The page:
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Physiological reasons for heterosis in growth of Bos indicus × Bos taurus

  • J. E. Frisch (a1)

Summary

By comparing growth rates of Brahman (B), Hereford × Shorthorn (HS), their reciprocal F1, hybrid (F1BX), their Fn hybrid (FnBX) and an F1 Charolais × Brahman hybrid (Fl CH x B) in environments that differed in their levels of stresses that affected growth, it was shown that heterosis for growth realized in any environment arose because of heterosis in its underlying determinants, namely growth potential and resistance to environmental stresses. Growth potential of the F1 BX was similar to that of the better parent (HS) whilst resistance to environmental stresses was similar to or approached that of the more resistant parent (B). This combination of high growth potential and high resistance to environmental stresses enabled the F1 BX to outgain both parents at all levels of environmental stress above zero. However, some or all of the heterosis in both growth potential and resistance to environmental stresses was lost in the Fn BX. Thus, although previous selection for increased live-weight gain should have favoured the Fn BX, they realized lower live-weight gains than the Fl BX in all environments and lower live-weight gains than the parental breeds in all but intermediate environments.

Because the breeds differed in both determinants of growth, the magnitude of estimates of heterosis for realized growth was dependent on the environment in which it was measured. A figure depicting this interaction was constructed.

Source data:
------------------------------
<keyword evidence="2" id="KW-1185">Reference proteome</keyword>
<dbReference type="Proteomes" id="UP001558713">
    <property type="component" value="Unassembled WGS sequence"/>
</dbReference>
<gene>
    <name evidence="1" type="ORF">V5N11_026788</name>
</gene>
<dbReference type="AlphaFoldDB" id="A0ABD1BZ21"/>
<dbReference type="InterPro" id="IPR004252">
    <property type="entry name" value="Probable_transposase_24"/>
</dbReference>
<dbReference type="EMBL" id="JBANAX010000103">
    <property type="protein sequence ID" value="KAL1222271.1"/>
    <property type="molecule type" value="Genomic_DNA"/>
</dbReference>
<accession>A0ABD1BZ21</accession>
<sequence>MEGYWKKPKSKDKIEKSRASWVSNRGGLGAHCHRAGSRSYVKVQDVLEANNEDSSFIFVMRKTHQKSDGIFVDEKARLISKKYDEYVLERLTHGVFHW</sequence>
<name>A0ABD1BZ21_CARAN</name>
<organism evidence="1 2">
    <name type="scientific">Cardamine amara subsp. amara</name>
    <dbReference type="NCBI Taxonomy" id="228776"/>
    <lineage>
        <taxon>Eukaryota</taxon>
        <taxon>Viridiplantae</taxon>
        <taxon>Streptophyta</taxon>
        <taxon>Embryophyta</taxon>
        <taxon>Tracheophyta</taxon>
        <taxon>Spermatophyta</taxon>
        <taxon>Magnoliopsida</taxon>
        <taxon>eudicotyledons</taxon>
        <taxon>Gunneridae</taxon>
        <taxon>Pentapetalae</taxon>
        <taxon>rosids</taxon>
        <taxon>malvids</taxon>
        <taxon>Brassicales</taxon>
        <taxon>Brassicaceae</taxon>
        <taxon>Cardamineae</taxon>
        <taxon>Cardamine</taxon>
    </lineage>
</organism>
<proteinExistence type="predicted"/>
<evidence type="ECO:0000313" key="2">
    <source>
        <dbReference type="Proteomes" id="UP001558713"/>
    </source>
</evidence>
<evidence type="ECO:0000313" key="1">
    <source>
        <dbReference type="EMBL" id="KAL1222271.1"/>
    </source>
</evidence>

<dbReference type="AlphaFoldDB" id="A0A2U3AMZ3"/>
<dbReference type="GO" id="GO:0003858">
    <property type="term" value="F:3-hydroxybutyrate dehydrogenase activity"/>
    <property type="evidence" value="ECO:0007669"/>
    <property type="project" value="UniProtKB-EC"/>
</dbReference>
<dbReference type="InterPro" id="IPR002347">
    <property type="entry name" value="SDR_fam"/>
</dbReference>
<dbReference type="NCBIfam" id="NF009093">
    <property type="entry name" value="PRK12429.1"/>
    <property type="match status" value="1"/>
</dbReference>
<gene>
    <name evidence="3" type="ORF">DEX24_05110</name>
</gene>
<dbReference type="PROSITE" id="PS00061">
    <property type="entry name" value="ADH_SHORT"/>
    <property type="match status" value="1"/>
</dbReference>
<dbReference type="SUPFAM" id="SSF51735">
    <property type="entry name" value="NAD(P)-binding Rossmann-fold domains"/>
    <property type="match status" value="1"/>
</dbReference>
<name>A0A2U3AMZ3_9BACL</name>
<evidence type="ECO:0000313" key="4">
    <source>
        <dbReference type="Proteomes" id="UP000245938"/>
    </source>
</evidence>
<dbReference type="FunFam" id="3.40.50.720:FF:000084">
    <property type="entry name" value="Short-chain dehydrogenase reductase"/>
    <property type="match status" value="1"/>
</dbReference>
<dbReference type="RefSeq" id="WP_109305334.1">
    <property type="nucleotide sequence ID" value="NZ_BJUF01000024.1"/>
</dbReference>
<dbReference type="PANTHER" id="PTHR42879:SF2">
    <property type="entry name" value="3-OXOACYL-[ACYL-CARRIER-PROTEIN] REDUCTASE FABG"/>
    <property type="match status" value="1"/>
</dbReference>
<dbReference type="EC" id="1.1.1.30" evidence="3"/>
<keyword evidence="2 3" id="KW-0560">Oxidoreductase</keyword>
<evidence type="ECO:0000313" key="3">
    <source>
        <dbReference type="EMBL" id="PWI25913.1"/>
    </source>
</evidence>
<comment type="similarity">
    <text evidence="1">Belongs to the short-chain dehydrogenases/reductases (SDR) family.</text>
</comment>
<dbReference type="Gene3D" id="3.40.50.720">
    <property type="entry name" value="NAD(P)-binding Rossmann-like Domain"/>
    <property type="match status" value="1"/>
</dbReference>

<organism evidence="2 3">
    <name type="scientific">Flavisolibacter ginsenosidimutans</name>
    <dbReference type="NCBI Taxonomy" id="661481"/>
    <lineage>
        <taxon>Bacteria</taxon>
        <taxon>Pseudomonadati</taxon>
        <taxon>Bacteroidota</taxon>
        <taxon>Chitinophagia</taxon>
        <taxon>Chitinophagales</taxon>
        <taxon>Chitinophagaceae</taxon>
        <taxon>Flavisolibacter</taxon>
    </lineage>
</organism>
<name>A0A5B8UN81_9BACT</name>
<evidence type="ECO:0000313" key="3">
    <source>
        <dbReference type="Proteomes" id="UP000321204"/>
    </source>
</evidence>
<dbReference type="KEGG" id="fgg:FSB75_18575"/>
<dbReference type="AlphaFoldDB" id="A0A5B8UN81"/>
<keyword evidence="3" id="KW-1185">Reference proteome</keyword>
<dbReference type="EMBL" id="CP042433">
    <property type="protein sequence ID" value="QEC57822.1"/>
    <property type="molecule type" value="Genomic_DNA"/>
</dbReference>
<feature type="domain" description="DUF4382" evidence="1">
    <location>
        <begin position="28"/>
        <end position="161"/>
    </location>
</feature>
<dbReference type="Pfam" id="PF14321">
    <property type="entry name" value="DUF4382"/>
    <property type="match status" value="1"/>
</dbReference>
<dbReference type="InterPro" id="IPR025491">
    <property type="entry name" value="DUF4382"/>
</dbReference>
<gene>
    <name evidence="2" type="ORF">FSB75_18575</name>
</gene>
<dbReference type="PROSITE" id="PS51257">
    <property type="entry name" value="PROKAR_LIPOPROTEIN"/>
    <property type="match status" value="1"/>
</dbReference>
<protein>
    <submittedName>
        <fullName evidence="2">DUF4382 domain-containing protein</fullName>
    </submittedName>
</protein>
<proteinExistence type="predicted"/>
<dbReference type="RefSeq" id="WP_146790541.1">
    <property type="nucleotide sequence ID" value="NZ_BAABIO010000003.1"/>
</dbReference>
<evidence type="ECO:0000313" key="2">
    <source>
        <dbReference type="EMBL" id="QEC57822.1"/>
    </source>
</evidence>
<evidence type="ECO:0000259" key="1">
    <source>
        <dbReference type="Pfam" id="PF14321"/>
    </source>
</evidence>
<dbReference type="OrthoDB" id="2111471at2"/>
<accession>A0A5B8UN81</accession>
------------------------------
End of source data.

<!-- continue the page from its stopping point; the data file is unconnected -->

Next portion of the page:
Comparative estimates were also made of the rate of approach to sexual maturity of bulls of each breed. The F1 BX had similar values to the better parent (HS) for both scrotal circumference and plasma testosterone concentrations. However, the Fn BX had values that were intermediate to those of the parental breeds.

Generally, gains of the -F, CH × B exceeded those of all other breeds in all environments but their rate of approach to sexual maturity was slower than that of the F1 BX.

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References

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Physiological reasons for heterosis in growth of Bos indicus × Bos taurus

  • J. E. Frisch (a1)

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